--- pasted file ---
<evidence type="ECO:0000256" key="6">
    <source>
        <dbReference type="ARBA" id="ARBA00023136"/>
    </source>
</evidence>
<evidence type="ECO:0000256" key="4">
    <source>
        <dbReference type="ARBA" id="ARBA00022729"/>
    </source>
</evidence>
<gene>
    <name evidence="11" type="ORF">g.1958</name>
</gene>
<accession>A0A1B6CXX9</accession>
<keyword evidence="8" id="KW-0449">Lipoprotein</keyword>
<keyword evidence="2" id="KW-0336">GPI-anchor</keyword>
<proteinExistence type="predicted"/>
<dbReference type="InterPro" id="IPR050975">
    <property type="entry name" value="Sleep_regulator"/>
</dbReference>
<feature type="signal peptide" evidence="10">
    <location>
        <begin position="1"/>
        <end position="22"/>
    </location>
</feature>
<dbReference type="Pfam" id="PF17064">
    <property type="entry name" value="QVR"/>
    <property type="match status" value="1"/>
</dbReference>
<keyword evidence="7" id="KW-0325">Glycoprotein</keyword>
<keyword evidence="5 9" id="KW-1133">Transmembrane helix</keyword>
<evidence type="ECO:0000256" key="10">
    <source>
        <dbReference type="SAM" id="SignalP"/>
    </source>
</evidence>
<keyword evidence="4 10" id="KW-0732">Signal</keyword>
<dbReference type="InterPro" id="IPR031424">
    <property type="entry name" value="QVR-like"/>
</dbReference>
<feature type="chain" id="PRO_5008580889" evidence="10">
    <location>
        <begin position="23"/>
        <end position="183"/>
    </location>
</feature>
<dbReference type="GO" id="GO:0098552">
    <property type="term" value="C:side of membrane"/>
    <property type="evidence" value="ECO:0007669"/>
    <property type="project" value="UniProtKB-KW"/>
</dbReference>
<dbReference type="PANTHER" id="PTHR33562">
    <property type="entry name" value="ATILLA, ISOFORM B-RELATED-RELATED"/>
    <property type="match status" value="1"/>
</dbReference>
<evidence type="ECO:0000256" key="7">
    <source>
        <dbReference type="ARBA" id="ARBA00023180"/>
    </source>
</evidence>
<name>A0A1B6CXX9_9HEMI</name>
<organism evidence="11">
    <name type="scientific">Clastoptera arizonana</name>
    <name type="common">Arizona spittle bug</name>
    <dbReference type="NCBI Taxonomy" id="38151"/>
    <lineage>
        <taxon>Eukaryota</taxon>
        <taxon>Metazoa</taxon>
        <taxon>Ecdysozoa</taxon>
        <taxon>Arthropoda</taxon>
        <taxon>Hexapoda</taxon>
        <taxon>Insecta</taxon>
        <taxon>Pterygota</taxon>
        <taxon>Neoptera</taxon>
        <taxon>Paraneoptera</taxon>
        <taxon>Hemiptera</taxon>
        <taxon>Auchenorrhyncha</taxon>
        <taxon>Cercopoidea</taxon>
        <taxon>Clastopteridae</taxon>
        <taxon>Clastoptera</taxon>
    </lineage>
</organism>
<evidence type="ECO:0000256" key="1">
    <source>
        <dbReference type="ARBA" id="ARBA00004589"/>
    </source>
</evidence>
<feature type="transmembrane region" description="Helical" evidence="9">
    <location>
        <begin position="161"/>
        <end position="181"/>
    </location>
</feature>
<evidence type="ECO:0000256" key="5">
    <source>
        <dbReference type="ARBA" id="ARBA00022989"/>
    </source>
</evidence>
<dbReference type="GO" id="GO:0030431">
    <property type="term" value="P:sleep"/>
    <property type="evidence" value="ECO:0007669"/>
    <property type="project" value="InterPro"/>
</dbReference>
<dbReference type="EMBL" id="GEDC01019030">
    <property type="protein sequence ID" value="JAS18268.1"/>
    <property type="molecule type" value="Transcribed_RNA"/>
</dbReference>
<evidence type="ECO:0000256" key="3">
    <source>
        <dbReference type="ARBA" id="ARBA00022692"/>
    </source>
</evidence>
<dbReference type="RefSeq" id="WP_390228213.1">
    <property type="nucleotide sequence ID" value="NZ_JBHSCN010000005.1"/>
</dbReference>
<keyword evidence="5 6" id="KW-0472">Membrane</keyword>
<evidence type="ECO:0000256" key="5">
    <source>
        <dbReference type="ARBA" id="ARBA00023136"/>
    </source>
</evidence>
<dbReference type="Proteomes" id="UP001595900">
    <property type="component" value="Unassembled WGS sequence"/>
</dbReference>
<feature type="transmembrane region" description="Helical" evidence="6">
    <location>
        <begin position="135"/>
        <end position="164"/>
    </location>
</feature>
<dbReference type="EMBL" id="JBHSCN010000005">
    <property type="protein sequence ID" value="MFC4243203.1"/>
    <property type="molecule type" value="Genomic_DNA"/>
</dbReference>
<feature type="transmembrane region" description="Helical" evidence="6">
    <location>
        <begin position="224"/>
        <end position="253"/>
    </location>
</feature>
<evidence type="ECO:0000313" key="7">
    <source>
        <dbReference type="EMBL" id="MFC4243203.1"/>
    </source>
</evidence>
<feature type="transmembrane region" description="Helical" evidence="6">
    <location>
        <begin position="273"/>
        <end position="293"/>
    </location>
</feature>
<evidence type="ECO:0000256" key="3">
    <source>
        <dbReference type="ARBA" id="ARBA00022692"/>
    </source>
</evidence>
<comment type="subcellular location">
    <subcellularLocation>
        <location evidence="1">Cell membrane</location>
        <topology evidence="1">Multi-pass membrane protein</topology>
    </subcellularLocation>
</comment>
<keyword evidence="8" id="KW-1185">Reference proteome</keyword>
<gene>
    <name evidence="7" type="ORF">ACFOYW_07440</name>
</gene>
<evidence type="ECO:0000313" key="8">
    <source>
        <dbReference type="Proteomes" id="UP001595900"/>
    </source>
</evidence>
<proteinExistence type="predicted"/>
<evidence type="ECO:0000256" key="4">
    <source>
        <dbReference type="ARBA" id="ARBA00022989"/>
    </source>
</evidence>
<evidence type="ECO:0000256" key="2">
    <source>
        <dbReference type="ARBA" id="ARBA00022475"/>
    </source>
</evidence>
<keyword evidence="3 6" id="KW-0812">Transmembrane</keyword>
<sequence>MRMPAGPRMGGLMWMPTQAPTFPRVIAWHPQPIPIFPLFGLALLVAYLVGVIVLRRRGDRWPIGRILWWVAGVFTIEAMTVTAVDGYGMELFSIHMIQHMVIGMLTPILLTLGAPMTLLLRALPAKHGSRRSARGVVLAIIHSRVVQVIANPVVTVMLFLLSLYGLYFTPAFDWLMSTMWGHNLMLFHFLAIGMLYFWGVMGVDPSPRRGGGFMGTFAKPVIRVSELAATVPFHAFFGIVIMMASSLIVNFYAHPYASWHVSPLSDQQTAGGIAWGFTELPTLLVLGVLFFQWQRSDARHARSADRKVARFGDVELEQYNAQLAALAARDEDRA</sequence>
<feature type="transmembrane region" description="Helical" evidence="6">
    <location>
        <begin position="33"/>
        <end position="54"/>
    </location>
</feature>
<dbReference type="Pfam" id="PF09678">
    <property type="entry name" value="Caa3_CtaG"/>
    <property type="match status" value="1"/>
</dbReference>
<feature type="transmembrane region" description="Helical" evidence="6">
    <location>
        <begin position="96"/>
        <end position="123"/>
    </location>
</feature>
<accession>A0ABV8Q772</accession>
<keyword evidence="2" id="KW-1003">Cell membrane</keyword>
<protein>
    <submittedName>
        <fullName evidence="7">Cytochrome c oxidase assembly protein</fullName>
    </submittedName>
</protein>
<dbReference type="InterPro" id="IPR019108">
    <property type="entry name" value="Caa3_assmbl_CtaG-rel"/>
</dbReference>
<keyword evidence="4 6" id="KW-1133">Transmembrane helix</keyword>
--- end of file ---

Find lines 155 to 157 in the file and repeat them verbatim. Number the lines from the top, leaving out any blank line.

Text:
        <dbReference type="ARBA" id="ARBA00022692"/>
    </source>
</evidence>